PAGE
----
As much as I find a lot of individual elements of this music rewarding, New York Is Now! never quite comes together as well as it could. “Broad Way Blues” is a catchy, memorable tune. The opener “The Garden of Souls” has a lot going for it too. Ornette’s playing is pretty good throughout — especially on “The Garden of Souls.” Dewey Redman makes some solid contributions too. But the nagging problem is basically the same one that plagued Ornette’s early albums for Contemporary Records: the rhythm section just isn’t right. Often the rhythm section seems to be operating in a different world than Ornette and Redman. Jimmy Garrison is on bass. He had played with Ornette in the early 60s, but on these sessions he is hostile and uncooperative. Elvin Jones is a great drummer, just not the right kind of drummer for this music. He’s a little too uptight. This was recorded in the spring of 1968, and live recordings made over the next twelve months for the Impulse! label would prove more effective, thanks to a different rhythm section — though Ornette has some arguably stronger moments in his own playing here. Now, had these sessions featured Henry Grimes on bass and Rashied Ali on drums, that might have been something. Or even if some of the songs featured Ornette unaccompanied, or just with Redman.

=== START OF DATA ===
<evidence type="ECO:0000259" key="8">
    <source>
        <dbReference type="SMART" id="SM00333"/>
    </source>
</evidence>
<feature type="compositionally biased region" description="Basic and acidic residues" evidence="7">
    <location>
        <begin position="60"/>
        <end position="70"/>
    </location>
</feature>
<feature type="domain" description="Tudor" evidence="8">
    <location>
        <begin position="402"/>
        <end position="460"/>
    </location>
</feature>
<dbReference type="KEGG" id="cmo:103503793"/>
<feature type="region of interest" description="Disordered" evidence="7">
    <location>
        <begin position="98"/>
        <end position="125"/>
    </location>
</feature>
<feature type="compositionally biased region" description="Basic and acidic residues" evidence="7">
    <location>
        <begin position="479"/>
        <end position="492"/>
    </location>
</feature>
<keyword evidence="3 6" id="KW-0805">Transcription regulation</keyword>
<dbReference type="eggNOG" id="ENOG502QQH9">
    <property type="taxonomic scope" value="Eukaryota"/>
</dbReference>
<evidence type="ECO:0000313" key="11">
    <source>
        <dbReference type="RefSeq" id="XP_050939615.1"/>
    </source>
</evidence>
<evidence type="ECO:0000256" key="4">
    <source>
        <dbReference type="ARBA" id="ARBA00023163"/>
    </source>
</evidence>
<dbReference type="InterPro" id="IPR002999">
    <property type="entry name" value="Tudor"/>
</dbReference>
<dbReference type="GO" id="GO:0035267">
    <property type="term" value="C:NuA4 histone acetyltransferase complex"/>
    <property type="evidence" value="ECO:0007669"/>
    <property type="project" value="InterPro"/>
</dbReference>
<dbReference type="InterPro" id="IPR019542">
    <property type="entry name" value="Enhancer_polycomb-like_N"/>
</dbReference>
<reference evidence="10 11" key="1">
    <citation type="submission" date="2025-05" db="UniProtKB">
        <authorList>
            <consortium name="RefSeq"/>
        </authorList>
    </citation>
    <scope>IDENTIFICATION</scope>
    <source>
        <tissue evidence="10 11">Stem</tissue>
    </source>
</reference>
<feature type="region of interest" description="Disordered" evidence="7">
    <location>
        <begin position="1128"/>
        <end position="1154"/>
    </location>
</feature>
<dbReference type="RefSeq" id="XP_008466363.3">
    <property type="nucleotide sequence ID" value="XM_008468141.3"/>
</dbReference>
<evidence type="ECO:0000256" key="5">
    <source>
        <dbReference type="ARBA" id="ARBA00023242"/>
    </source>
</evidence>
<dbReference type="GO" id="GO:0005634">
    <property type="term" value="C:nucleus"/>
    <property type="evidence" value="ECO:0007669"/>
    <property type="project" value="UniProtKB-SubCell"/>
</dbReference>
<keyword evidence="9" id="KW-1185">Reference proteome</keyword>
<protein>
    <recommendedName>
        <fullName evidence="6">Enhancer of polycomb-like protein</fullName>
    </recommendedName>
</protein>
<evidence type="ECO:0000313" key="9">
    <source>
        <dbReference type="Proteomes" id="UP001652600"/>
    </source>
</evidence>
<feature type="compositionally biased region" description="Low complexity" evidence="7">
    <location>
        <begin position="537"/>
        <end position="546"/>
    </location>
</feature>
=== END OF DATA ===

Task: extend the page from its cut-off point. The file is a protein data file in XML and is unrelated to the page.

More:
I came to this album after hearing Joe Lovano and Greg Osby‘s version of “Broad Way Blues” on Friendly Fire and I wanted to check out the original recording. I can’t say I’ve ever returned to the Lovano/Osby version. But I don’t return to Ornette’s late 1960s small combo recordings much either—it’s a period that has always perplexed and frustrated me, with too many failed experiments and tentative half-measures. After hearing Lovano/Osby, then Ornette’s original, I found myself gravitating more to Change of the Century, which was an Ornette album readily available to me at the time.